Palestinain society sends itself into spasms of bloody and murderous irrationality from time to time; at the moment the present case doesn't seem the worst of them. Yet what's striking about this time is the age of the culprits. If in the second Intifada there were hundreds of suicide muderers and would-be-murderers, most of them were young adults, and they mostly had some sort of organization behind them. Someone had to give them an explosive belt and drive them to their target inside Israel. This time many of the attackers are teenagers, some even young teenagers; and since they're using kitchen knives, all they need is access to their mothers' kitchens.

The pundits will pontificate on their motivations. Israel's critics will say it's all about the occupation. Israel's enemeis will say it's about Israeli brutality and general evil. The historians wil probably not have unravelled it many decades from now, and they, like the pundits, will find comfortable pat explanations.

The part that impresses me is the public atmosphere forming the minds of Palestinian teenagers. In order for significant numbers of them to be willing to be killed for the chance to stab an Israeli, they must be steeped in hatred to a degree most Western pundits can't even recognize. Many westerners don't even accept the reality, let alone the legitimacy, of the concept "enemy". These young Palestinians seem unable to accept the reality, let alone the legitimacy, of their common humanity with Israelis. For this, blame their parents and grandparents and society at large.

Spend decades telling yourself, your children and your grandchildren that Jews have no legitimate reason to be here, and that now they're here they spend their days cooking up nasty ideas about how to be cruel to Palestinians and destructive towards Islam, and eventually this is the result you'll end up with.

Thought experiment. Imagine you're a typical teenager. (Most of us were, once upon a time). If you don't know Arabic, spend a solid month reading only Mondoweiss commentaries and its comments section. Don't expose yourself to any other source of information. At the end of the month, see how you feel about Israel and Jews. (They're by and large interchangeable even at Mondoweiss). Now, once you're well-disposed to feel negative, imagine it hasn't been a month, it's been every day since your birth, and the birth of your grandparents. The echo chamber isn't limited to a website, it's your entire world. And you yourself either know people who've been harmed by Israelis, who are always and exclusively motivated by the urge to harm Palestinians, or at the very least you know people who know of them. And you've been trained never to ask what the Israelis were responding to, because Israelis don't respond. They always initiate persecution of Palestinians.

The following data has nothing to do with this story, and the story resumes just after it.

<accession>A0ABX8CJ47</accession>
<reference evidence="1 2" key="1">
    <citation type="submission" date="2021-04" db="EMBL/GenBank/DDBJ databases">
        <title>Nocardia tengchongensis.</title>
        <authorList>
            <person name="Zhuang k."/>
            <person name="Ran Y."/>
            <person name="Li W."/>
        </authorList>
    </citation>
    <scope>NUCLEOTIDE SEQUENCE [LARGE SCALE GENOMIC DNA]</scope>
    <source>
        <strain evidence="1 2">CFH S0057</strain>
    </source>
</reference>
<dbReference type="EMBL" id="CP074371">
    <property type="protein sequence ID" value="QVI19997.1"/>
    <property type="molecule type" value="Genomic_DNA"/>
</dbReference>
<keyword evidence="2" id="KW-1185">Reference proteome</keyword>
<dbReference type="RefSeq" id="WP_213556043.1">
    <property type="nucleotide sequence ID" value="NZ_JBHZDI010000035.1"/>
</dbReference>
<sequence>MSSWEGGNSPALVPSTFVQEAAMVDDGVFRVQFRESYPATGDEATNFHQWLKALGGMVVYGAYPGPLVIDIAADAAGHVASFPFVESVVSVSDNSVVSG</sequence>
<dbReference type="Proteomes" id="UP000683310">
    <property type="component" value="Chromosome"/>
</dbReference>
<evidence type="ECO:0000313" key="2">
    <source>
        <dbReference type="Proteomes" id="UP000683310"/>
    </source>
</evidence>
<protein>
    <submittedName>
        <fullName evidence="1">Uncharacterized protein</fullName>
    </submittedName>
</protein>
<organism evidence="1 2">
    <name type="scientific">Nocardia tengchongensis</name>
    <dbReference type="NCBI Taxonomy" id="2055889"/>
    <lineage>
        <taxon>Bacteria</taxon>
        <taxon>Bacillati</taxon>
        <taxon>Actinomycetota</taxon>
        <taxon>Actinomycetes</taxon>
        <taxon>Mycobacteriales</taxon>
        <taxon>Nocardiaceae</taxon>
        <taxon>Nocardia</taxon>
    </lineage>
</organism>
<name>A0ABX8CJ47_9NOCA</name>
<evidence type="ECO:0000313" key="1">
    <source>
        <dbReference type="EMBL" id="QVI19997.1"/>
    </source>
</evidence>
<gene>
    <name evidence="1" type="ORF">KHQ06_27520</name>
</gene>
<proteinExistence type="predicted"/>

And now, imagine that recently your whole world has been telling that the Jews are about to destroy the most sacred spot there is, and they've upped their malice and are shooting people on your side because that's the way they are.

End of experiment.

Update: Avi Issacharoff, one of the few journalists who really knows what he's talking about and also has something interesting to say, thinks the current violence is mostly the result of incitement about the Temple Mount. The Palestinian leadership and media have been convincing themselves Israel is about to harm the mosques, and their followers are convinced they must defend it. Assuming he's right, or even if he's only partially right, it begs the question How stabbing Israeli civilians might possibly be a way to defend Al-Aksa Mosque.  More significant, to my mind, it's a perfect example of irrational hatred. Israel isn't about to harm the mosques. Simply: Not. No question about it. Which means that a pile of Palestinian public figures and their followers are lying to themselves and each other, convincing themselves and each other, and then setting off to to kill Jews because of the lie.

Which has of course always been standard antisemitic behavior, centuries before Israel began building settlements. Centuries before there even was an Israel, for that matter.

Sunday, October 4, 2015

Tova Herzl's Madame Ambassador

Tova Herzl's fun new memoir Madame Ambassador - Behind the Scenes with a Candid Israeli Diplomat, intended to answer three questions. What do diplomats do when they go to the office (explicit question), Are Israeli diplomats any different (explicit), and What did she do (implied question). Along the way she also answered two questions of mine (one explicit, the other implied).

Full disclosure: Tova and I have known each other since we trained as tourist guides together, many years ago. How many? Lots. Neither of us had launched our professional careers at the time, and look, Tova has already written a fine memoir about hers. At one point in her memoir, however, she talks about how being a transient diplomat means loosing contact with many second-tier friends, which is kind of generous of her, since the losing of social ties can be a mutual activity, even when one doesn't keep changing countries. Still, for all our travels and travails, we're still in touch, and I watched Tova struggle to find her voice in writing this book, and occasionally made what were probably unhelpful comments about this section or that. All the more reason, then, to tell of my delight when I finally sat down and read it, cover to cover.